When announced, the SEC’s proposed climate disclosure rules were expected to have material impacts on public companies’ consolidated financial statements, but research conducted by Corporate Board Member and Nasdaq has found nearly three-quarters of U.S. public company directors believe the proposal, if approved, would have minimal impact on their company.
While most boards now schedule regular conversations around ESG, our research finds that despite public scrutiny and increasing investor pressure, it remains a secondary concern overall, best characterized as “important but not pressing.”
What the data—and anecdotal evidence gathered by CBM—shows is that the situation is still evolving. Most boards report having identified E, S and G targets for the company to achieve, but half of them do not yet have defined timelines to achieve them. They report meeting with management periodically to review progress, with most doing so most commonly on a quarterly basis, but the majority say their boards, at least for now, have delegated the oversight of the E, S and G to a committee.
A few takeaways from the research, breaking down the E, the S and the G:
There’s growing consensus over corporate accountability as it relates to a company’s impact on the environment, but much of what is being talked about surrounds the issue of climate. This singular focus has led many companies to equate the E of ESG to climate alone—and thus pigeonhole it into very specific sectors.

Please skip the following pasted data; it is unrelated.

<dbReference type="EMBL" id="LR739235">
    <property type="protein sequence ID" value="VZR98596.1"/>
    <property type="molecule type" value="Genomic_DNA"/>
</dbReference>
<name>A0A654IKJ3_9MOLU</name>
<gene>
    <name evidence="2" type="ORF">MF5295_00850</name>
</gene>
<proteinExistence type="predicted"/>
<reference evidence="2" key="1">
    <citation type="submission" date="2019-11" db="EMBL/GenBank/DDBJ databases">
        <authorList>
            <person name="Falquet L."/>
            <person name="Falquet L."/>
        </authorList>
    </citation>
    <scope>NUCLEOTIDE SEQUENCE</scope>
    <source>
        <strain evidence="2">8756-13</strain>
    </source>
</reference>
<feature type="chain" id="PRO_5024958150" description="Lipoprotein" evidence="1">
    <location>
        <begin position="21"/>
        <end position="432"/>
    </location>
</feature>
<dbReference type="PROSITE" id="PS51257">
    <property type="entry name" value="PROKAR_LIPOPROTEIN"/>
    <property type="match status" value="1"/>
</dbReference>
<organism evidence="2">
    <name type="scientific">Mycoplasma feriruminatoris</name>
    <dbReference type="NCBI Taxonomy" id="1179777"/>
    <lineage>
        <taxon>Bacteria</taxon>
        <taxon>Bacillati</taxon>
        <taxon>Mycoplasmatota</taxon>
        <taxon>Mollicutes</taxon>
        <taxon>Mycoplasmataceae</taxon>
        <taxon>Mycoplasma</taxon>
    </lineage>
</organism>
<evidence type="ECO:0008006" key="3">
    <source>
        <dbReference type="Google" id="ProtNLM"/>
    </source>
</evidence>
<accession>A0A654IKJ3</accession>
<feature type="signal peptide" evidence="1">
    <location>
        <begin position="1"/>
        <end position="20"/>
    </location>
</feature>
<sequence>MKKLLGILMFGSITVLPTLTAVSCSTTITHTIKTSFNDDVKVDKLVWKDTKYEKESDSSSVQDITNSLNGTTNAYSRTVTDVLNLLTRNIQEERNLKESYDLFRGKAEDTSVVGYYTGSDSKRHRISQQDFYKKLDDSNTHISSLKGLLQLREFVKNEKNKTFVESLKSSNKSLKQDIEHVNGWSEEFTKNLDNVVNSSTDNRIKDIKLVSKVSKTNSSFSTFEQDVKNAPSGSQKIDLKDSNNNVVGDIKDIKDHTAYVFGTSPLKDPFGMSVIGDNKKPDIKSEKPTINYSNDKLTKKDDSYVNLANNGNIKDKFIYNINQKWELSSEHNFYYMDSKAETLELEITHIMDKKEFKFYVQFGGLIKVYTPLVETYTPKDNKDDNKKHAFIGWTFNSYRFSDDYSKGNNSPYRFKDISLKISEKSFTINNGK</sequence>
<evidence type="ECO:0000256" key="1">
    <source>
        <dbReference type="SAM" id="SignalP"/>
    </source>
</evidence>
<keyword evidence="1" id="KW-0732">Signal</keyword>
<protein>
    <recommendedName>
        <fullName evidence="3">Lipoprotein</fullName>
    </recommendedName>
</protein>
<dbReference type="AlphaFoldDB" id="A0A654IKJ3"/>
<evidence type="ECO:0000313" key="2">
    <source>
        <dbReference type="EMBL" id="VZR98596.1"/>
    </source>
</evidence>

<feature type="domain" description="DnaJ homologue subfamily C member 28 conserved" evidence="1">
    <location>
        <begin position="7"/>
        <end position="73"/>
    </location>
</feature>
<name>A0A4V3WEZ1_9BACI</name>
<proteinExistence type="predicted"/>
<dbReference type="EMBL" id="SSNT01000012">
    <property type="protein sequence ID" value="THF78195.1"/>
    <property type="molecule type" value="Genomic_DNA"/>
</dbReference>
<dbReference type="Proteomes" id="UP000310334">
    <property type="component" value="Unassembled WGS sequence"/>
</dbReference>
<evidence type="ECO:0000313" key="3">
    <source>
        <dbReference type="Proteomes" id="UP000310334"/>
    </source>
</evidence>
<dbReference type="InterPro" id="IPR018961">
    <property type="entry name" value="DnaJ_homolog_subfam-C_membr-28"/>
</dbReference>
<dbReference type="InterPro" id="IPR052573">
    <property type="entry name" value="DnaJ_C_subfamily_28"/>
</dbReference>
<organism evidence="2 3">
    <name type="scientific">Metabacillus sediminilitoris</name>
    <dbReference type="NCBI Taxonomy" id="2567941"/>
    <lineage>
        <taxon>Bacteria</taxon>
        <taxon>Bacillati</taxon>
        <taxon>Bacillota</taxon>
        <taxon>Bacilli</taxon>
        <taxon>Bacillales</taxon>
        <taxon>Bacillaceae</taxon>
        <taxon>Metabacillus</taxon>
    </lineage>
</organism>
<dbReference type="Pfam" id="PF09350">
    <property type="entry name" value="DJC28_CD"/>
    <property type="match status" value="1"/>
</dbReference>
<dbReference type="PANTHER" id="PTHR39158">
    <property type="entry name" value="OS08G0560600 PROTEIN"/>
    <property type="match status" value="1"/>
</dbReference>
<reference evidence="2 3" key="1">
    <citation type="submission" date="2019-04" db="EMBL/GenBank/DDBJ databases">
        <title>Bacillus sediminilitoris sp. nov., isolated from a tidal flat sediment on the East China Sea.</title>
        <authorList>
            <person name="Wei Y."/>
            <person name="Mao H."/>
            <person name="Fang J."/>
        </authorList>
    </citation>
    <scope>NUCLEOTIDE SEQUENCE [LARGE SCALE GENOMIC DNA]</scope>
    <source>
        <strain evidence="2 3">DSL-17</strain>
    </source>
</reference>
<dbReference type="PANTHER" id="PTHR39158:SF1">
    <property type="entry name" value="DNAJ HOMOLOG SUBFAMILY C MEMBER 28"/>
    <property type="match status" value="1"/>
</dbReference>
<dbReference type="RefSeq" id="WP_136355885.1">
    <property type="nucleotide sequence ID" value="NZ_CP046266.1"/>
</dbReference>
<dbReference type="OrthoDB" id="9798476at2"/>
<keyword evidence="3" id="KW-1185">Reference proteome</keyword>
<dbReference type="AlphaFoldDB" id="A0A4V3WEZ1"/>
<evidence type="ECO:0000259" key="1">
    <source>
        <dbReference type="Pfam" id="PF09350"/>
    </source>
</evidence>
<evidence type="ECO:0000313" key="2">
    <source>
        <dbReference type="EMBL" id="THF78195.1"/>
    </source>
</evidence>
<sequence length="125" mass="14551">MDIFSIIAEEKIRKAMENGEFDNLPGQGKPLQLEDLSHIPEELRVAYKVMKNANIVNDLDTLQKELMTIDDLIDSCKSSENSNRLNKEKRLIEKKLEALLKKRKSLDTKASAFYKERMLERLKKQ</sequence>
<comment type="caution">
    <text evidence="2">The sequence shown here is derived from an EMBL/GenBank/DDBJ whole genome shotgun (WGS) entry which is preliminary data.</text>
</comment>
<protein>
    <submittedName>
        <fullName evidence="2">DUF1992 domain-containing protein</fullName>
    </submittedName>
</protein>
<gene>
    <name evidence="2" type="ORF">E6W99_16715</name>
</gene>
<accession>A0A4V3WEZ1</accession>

For instance, while 39% of directors overall reported having set environmental targets over a defined timeline, that proportion jumps to 74% among energy companies specifically—and 67% among utility companies. In contrast, only 16% of IT board members said the same, and 47% said they had neither targets nor timelines.
While it’s understandable that some sectors play a bigger role in the environmental discussion, board members in industries that are typically less concerned with climate may still want to get ahead of the conversation—with shareholders, activists or regulators—since E reporting in the U.S. may become a regulatory requirement regardless of sector. Frameworks like the TCFD can help boards think about and communicate the company’s approach in reporting to shareholders and regulatory agencies as they navigate evolving disclosure requirements.
The S component of ESG has certainly gotten its fair share of exposure in recent years, and it remains at the forefront of the agenda today, as companies continue to grapple with all sorts of talent-related issues.
DE&I, of course, stands out as a topic of interest. The concept of diversity isn’t debated; few business leaders question the value of a diverse set of perspectives at the table—however this “diversity” is defined: race, gender, age, background or otherwise. And while there is still progress to be made, years of research from CBM has shown directors remain divided on the idea of regulating this space—or much any space for that matter. But despite the general aversion to governmental overreach among board members, some say they believe regulation has become necessary due to boards and management teams’ inaction to improve their “social game.”
According to our 2022 research, 71% of directors say that their boards have set social-related targets, but only 40% of them have a defined timeline for achieving them. Setting a target without a formal progress-monitoring intent can signal that the goal and matter are not of significance. After all, only 29% of directors said they are making enhancing their S goal-setting and related oversight a top priority.